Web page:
Bottom line: Manufacturers are chasing the best design, engineering and production talent globally while attempting to reduce costs and improve quality. Managing to these constraints is always challenging and also changing the structure of the aerospace and defense industry.
The following key take-aways are from recent series of global aerospace and defense manufacturing trends:
- ICF International found that the US is emerging as a hot spot for aerospace manufacturing after comparing its performance relative to BRIC nations. The research firm analyzed more than 2,000 investment transactions made since 2000, and its data show a strong flow into Brazil, Russia, India, China (BRIC), Mexico with aerospace investment shifting toward the United States in the last three years. Kevin Michaels, a Vice President at ICF, said “the U.S. at this point in time has become the hot spot in aerospace manufacturing.” Source: Reuters
- Aerospace manufacturing has rebounded in the United States with more than $25 billion in investments since 2012. Florida, for example, has five major aircraft facilities, military bases, along with the hundreds of aerospace and defense companies already in the state, and tens of thousands of potential employees with experience in aerospace work. By having all manufacturing done in the same proximity, companies are reducing the costs associated with overseas shipping. Source: Industry Week
- More commercial aircraft manufacturers including Boeing are increasing production sites in the US. An aircraft manufacturer Boeing Co is moving more production in-house to U.S. plants, reducing the outsourcing used for the 787 Dreamliner. Rival Airbus is building an assembly line in Mobile, Alabama. Keeping all production within the US is a major goal of these companies to reduce supply chain costs, increase quality and improve the long-term agility of their production and supply chain operations. Source: Reuters
- More US companies are shifting production from abroad back to the US across all industries. In the past decade, the US has ceded more and more of its manufacturing to lower-cost countries such as China. Some companies contend the US has renewed its attraction not only because the wages are more stable while China’s is soaring, but also want to protect designs and intellectual property, keep closer tabs on quality control and avoid potential disruption in supply chains. A few notable companies have returned production to the U.S., including Whirlpool Corp. , hand mixers; Caterpillar Inc., excavators; and Ford Motor Co. , medium-duty commercial trucks. Source: Wall Street Journal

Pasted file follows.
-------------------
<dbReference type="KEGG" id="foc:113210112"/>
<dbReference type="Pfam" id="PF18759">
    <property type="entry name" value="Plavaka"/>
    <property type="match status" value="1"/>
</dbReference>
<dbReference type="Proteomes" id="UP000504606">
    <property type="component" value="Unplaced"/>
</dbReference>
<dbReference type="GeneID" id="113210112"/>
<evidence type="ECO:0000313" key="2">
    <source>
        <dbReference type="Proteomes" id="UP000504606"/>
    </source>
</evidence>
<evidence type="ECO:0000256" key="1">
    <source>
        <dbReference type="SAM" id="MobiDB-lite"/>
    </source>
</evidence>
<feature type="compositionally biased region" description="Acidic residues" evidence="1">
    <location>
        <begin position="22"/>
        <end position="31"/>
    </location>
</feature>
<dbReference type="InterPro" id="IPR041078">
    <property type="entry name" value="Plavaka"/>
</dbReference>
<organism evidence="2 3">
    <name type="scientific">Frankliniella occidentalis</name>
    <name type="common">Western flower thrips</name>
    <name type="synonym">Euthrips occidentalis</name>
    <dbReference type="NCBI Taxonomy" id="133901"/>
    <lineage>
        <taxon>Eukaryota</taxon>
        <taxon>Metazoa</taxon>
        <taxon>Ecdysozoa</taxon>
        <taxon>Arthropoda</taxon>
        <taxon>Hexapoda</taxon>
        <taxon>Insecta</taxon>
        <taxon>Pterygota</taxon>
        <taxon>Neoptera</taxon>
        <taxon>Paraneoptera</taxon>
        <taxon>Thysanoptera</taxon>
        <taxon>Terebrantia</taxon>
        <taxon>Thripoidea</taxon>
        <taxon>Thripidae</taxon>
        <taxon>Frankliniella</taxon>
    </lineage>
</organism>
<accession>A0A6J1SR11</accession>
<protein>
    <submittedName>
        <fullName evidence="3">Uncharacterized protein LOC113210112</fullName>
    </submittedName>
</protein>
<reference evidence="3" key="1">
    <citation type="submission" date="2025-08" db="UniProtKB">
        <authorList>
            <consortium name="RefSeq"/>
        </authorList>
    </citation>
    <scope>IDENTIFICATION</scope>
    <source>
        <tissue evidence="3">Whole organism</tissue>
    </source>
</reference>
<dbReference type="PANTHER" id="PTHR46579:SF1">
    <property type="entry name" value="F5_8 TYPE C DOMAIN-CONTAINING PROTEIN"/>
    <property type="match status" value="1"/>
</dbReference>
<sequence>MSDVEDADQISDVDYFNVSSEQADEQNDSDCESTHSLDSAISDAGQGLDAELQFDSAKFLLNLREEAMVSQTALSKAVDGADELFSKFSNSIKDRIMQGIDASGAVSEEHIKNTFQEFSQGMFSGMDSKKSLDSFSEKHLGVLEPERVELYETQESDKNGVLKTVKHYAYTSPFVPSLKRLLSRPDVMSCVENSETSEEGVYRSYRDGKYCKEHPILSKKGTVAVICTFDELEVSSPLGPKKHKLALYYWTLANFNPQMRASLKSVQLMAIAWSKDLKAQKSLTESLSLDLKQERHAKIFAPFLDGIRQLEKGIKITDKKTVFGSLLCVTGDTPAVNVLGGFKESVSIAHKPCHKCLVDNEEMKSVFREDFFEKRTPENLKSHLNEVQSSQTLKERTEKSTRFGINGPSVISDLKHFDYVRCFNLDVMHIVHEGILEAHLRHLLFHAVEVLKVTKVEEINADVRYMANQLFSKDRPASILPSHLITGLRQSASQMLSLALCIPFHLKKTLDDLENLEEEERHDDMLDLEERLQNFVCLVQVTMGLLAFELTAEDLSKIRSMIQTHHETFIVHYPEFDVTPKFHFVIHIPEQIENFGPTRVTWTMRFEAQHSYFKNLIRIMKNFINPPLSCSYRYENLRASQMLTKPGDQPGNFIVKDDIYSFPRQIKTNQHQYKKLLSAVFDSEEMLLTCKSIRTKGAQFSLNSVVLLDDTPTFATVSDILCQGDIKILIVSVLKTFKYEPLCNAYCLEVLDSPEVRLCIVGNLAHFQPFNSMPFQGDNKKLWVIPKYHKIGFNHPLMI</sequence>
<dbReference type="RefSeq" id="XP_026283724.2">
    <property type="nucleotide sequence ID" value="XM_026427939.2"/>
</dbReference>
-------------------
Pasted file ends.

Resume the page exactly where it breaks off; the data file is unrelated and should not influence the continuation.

- 15% of more than half a million new jobs in the US manufacturing results from reshoring alone, according to the Reshoring Initiative. The biggest reason for this shift back to the US is that the wage gap between Chinese and US workers is shrinking at a much faster rate. As productivity rises and automation increasingly replaces manual labor, the returning manufacturing jobs will require a higher degree of technological sophistication from the workforce. Source: Forbes
- US military people who expertise maintaining military aircraft can easily transfer those skills to the aerospace industry. As aerospace industry is growing in Washington state around Boeing, the manufacturers want to hire veterans with well-developed skills and a willingness to take on challenges that complex aircraft have inherent in their maintenance. Source: Biz Journals
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Evan Sloss is the Director of EMEA for iBASEt in the United Kingdom. His expertise lies in driving new business opportunities in the Manufacturing Execution System (MES) and Maintenance, Repair, and Overhaul (MRO) markets. He began his career in Product Development within the heavy equipment sector.